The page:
Vermiculture is the art, science, and industry of raising earthworms for baits, feeds, and composting of organic wastes. Composting through the action of earthworms and microogranisms is commonly referred to as vermicomposting. Vermiculture is an art because the technology of raising earthworms requires a comprehensive understanding of the basic requirements for growing earthworms in order to design the space and the system by which organic wastes can be processed efficiently and successfully. It is a science because the technology requires a critical understanding and consideration of the climatic requirements, nutritional needs, growth cycles, taxonomy, and species of earthworms suitable for vermicomposting in order to develop a working system that supports earthworm populations to process successfully the intended organic wastes. The nature of the organic wastes also needs to be taken into careful consideration, especially its composition, size, moisture content, and nutritional value, which will eventually determine the overall quality of the vermicomposts produced. The quality of organic wastes also determines the ability of the earthworms to consume and process them, and the rate by which they turn these wastes into valuable organic amendments. The science of vermiculture extends beyond raising earthworms. There are several lines of evidence that vermicomposts affect plant growth significantly. Vermiculture is an industry because it has evolved from a basic household bin technology to commercially scaled systems in which economic activities emanate from the cost and value of obtaining raw materials, the building of systems, and the utilization and marketing of the products, be they in solid or aqueous extract forms. Economic returns are carefully valued from the production phase to its final utilization as an organic amendment for crops. The discussion revolves around the development of vermiculture as an art, a science, and an industry. It traces the early development of vermicomposting, which was used to manage organic wastes that were considered environmentally hazardous when disposed of improperly. It also presents the vermicomposting process, including its basic requirements, technology involved, and product characteristics, both in solid form and as a liquid extract. Research reports from different sources on the performance of the products are also provided. The discussion attempts to elucidate the mechanisms involved in plant growth and yield promotion and the suppression of pests and diseases. Certain limitations and challenges that the technology faces are presented as well.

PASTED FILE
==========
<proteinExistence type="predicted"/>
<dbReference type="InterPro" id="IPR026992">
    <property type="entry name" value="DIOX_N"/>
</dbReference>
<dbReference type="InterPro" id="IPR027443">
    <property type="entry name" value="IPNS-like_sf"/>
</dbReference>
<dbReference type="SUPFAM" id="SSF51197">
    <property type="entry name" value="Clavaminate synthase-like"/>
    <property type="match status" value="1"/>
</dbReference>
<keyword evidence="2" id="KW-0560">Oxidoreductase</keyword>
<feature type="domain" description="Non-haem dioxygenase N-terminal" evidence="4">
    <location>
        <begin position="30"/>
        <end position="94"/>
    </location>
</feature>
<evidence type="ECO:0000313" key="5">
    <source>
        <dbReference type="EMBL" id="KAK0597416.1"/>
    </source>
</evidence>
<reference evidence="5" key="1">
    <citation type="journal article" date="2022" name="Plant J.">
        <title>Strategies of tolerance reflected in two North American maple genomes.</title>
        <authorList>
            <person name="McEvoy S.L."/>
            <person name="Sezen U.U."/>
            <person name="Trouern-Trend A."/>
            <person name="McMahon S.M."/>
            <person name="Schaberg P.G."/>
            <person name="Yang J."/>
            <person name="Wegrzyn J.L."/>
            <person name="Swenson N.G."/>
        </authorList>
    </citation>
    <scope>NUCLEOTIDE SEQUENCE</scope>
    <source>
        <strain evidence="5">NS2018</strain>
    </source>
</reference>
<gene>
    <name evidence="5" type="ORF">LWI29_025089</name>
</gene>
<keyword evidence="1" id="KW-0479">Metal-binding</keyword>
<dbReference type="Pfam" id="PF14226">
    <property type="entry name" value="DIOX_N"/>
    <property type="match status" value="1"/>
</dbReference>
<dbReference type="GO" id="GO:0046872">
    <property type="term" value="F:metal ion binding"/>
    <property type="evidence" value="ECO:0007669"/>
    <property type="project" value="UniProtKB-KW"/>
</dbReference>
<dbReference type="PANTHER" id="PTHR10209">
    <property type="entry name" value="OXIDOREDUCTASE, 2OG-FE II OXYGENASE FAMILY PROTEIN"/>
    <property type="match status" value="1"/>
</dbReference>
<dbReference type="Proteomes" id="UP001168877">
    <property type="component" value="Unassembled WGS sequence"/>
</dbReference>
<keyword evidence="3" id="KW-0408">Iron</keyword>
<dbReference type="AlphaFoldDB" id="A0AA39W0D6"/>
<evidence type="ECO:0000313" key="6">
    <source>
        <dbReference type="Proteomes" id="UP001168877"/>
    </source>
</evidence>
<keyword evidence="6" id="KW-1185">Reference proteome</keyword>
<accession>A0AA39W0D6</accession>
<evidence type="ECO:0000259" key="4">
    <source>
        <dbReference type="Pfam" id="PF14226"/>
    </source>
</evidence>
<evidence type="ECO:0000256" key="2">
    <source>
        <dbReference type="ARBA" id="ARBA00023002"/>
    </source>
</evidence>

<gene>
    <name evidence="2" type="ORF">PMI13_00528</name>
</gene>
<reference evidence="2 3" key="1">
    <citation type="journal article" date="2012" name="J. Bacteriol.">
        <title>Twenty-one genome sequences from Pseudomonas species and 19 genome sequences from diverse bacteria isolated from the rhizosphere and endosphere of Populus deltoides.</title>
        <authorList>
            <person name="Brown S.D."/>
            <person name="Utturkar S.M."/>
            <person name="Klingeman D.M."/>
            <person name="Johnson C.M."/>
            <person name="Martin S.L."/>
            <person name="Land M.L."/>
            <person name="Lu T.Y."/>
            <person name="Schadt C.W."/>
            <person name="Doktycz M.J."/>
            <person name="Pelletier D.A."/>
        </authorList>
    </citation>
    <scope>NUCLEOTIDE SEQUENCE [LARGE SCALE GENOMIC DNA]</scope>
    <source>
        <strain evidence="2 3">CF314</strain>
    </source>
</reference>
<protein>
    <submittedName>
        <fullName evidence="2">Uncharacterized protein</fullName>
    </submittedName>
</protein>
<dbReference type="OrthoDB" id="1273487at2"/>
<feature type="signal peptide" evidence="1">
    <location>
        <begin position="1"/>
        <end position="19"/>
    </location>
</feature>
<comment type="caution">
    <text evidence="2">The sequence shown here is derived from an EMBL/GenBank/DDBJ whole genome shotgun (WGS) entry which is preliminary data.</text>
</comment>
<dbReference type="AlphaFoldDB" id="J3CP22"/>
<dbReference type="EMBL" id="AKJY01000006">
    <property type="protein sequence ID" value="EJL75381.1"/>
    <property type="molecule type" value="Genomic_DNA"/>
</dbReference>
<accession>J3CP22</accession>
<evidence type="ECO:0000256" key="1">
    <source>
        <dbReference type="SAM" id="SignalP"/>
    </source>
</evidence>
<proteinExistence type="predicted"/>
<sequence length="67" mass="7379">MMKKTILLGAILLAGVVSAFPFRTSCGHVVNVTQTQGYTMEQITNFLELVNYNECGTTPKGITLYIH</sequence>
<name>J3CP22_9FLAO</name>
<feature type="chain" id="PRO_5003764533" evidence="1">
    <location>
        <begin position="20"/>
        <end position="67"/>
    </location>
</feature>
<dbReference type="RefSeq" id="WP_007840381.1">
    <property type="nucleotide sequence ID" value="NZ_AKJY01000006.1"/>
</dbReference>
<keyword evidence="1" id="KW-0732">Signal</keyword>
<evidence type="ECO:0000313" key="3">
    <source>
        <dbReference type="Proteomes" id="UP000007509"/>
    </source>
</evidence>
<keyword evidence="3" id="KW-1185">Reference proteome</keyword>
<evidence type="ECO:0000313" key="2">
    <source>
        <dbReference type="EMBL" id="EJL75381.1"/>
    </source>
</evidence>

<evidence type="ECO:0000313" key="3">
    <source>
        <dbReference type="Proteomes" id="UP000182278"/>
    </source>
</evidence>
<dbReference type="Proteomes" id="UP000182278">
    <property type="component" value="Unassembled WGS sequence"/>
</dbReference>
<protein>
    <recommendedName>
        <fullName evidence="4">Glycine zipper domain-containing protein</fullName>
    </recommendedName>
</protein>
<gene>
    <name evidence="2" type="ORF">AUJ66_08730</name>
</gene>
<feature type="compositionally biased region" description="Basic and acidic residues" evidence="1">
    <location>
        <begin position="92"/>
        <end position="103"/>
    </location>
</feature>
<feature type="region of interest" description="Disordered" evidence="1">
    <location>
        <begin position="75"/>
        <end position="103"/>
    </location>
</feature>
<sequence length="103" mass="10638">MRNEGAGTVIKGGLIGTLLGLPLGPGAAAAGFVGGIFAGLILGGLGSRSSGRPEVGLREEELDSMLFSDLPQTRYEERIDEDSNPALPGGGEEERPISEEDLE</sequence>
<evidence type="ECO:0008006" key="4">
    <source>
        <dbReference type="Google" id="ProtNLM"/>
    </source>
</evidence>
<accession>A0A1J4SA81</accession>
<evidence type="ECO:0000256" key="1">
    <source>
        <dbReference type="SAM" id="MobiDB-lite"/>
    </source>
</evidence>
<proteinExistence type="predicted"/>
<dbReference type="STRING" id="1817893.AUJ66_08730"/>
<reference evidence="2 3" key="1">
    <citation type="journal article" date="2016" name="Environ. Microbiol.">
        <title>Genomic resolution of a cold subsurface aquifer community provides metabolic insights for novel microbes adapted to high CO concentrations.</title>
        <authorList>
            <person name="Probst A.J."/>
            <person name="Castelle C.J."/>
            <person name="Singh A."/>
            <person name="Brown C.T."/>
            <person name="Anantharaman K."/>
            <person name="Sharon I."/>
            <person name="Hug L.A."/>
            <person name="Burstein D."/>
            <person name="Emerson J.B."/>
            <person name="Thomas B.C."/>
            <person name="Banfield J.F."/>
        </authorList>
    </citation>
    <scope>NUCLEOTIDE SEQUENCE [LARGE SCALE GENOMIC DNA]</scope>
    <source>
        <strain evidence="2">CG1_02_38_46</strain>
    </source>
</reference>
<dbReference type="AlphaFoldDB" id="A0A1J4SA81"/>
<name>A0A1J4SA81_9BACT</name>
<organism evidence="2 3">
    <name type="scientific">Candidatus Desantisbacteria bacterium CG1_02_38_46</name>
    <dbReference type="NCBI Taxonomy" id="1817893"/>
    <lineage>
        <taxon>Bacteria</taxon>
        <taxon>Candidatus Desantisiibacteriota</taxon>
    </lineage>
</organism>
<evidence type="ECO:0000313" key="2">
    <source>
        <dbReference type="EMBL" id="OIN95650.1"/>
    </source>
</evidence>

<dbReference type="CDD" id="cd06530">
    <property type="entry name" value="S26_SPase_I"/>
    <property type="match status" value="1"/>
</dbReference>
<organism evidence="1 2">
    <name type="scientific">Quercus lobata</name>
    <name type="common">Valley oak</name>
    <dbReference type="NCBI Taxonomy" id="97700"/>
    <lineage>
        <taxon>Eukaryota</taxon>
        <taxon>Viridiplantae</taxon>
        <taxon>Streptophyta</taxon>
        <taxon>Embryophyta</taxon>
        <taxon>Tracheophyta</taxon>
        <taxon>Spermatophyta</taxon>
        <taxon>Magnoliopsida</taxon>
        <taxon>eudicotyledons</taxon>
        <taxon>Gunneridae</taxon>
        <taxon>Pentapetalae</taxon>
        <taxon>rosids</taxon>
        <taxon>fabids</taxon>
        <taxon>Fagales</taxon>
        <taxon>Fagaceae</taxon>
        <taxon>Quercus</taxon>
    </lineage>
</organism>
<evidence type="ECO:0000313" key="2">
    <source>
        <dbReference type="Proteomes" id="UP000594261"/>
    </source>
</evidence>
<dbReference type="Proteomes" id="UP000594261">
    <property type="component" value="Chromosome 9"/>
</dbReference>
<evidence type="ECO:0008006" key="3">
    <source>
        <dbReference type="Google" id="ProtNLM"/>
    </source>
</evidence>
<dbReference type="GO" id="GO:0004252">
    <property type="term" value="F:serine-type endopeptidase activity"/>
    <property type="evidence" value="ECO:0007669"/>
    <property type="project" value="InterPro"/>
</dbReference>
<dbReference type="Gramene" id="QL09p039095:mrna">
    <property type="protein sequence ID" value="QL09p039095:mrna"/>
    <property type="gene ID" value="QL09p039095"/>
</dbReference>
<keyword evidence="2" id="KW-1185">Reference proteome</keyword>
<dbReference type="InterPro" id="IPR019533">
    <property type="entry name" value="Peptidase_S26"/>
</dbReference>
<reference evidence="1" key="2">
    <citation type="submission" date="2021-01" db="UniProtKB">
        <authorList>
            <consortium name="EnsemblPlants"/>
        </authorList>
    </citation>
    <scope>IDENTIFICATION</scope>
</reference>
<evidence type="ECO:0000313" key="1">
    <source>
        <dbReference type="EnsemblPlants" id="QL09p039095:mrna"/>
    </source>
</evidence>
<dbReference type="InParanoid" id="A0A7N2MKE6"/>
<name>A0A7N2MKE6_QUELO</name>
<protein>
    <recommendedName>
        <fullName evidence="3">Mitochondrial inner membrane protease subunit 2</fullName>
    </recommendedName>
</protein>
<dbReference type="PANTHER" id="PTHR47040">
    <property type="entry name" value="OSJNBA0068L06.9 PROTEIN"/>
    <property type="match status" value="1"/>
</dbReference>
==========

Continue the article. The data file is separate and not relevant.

Article

Conscience P. Bwiza, Jyung Mean Son, and Changhan Lee